What a day for Hogan, who set a new franchise record -- overtaking Deion Branch -- for most receiving yards in a postseason game (180). He might have put that mark even further out of reach had he not dropped a pair of passes thrown his way, including one would-be touchdown in the fourth quarter. But that will hardly be held against him as he continues to solidify himself as the team's top deep threat. To play as well as he did through a thigh injury -- he was visibly uncomfortable picking himself up off the turf at times -- made his night even more impressive. I know Steelers linebackers are athletic, but it may be time for coach Mike Tomlin and defensive coordinator Keith Butler to come up with a different plan for Edelman. He was unguardable at times, and was the recipient of an easy score in the third quarter. Mitchell was frustrated with his third-down drop in the first quarter, which thwarted an up-tempo first drive of the game for the Patriots, but he saw plenty of run as the team's No. 3 receiver in his first game since Week 16.
TIGHT END: C+
Martellus Bennett called himself an old pickup truck after the game, which seemed like a pretty apt description. He's getting the job done despite being in need of repairs, but just barely at times. It was a down day for him as a run blocker, getting cast aside by James Harrison on a couple of occasions -- and he picked up a false-start penalty in the fourth quarter. Bennett did catch five passes -- most since Week 10 -- for 32 yards. James Develin was solid as a run-blocker in 25 snaps and was left alone on the outside at one point for a 13-yard reception.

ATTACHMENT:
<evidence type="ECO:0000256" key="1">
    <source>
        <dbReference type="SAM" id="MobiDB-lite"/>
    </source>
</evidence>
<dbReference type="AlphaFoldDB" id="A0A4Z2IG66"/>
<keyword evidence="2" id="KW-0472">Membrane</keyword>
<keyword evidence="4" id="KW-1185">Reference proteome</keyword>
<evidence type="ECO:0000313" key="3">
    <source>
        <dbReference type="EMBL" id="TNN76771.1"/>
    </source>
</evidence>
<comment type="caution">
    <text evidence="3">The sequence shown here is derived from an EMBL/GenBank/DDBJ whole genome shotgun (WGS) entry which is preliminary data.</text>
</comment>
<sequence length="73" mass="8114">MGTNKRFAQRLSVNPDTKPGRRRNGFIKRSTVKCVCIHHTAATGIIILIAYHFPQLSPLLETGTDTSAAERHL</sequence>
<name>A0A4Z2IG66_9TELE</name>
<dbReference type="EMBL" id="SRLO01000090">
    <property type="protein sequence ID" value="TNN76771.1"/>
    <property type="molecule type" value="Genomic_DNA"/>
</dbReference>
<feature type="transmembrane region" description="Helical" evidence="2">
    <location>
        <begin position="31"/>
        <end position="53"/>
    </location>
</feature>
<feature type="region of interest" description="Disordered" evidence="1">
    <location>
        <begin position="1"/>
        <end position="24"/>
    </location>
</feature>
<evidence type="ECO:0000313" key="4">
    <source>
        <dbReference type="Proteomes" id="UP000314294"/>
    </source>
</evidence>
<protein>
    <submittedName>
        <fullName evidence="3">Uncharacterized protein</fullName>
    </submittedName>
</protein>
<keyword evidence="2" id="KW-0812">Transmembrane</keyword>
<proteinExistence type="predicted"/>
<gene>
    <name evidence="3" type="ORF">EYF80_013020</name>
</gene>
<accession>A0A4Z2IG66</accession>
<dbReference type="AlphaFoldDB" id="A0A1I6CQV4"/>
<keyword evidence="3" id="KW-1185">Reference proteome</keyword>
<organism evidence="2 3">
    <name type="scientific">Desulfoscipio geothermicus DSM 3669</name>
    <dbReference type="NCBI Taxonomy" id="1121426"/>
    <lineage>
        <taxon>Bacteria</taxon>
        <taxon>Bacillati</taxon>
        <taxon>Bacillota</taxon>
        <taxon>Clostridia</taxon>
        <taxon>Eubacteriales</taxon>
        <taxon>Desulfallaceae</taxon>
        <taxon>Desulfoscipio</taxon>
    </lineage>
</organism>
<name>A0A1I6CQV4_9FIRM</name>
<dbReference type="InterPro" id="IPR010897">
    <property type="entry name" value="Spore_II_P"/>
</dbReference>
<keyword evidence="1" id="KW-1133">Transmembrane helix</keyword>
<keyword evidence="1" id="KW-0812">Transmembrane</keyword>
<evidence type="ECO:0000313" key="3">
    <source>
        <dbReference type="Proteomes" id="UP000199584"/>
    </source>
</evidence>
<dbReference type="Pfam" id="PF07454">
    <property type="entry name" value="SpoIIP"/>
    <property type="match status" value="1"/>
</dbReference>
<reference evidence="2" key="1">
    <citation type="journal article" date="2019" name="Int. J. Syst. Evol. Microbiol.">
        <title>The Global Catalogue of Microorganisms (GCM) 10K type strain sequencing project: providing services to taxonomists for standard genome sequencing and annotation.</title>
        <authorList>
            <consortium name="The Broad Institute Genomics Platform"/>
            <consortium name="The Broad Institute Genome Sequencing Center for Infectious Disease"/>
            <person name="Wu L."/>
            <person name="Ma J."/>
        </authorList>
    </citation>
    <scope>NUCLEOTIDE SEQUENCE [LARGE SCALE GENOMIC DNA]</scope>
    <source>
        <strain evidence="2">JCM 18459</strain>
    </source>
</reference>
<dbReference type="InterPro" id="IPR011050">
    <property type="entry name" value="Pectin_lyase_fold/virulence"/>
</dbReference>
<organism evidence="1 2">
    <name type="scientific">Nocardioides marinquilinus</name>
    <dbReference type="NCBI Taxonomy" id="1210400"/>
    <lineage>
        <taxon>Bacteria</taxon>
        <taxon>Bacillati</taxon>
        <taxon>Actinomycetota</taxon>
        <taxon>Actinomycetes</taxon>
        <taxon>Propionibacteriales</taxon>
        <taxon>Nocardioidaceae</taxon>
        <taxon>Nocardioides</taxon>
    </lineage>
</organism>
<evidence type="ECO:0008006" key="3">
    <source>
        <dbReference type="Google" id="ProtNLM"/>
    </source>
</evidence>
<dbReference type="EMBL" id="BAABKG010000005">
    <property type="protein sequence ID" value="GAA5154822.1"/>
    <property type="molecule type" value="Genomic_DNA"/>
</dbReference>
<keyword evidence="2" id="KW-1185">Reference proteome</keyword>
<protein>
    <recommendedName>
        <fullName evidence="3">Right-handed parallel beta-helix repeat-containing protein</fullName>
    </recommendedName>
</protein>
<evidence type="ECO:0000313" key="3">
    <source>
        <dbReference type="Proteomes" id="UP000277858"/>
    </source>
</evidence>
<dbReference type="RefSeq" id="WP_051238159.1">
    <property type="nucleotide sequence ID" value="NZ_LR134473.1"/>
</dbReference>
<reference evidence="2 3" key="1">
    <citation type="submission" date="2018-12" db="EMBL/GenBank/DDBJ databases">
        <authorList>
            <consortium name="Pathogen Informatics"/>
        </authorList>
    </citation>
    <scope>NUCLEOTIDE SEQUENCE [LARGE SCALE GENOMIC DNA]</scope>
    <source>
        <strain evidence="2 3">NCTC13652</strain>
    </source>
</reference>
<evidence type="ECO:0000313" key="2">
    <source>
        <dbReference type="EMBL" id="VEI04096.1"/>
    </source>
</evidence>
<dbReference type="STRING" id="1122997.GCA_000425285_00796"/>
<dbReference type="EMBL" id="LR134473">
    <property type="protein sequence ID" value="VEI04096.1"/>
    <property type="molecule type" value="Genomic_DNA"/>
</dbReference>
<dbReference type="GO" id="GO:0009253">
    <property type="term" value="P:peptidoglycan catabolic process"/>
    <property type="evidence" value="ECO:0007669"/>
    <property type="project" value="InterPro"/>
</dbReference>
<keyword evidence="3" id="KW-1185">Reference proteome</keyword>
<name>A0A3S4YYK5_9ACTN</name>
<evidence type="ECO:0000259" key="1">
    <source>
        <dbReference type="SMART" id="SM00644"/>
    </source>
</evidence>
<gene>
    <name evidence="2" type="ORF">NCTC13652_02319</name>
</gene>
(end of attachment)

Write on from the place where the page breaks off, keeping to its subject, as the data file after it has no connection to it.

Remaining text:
OFFENSIVE LINE: B+
Brady was provided ample time to throw throughout thanks in large part to the work done by his blockers up front. One of the two sacks Brady took was on him as tried to extend the play for a beat too long. Have to know when the journey is over sometimes, as the Patriots often like to say. The other came when Joe Thuney lost his rookie-on-rookie battle with Pittsburgh's talented defensive lineman Javon Hargrave. The Steelers seemed content to rush three or four for most of the game, dropping numbers into coverage to muddy the middle of the field. But Dante Scarnecchia's unit was content to block them, and Brady was content to take his time as he carved away. In the running game, the speed of Pittsburgh's linebackers -- particulalry Ryan Shazier -- gave the Patriots issues, but all in all, with Brady kept in one piece for the Super Bowl, this position group did its job. Extra credit to Marcus Cannon, who helped erase Bud Dupree, but also pushed the mass of humanity surrounding Blount toward the goal line on his 18-yard run.
SPECIAL TEAMS: B
Stephen Gostkowski came into the game having made 32 of his last 33 kicks, and his only miss was one from more than 50 yards away on some dicey turf in Miami. That streak of near-perfection -- after a bumpy season -- was snapped when he pushed an extra point wide right. Still kicking from the left hash when he's given the option, it was the equivalent of slicing a drive two fairways over. Gostkowski did, however make six other kicks (three field goals, with a long of 47) on the night. Jonathan Jones deserves to be recognized as one of this team's top players in the kicking game. They have a handful with Matthew Slater and Nate Ebner consistently leading the way, but Jones showed up once again on Sunday night. He made a finger-tip tackle of Brown on a punt return that limited the run to 10 yards when it could have been much longer. He also had the hit of the night when he dropped Sammie Coates in the first quarter during a kick return. Jones credited Ebner for knocking Coates off-balance first, and he just cleaned things up. Ebner's health is something to monitor the next two weeks as he had to leave the game with a head injury. Harmon took over Ebner's duties as personal protector on the punt team.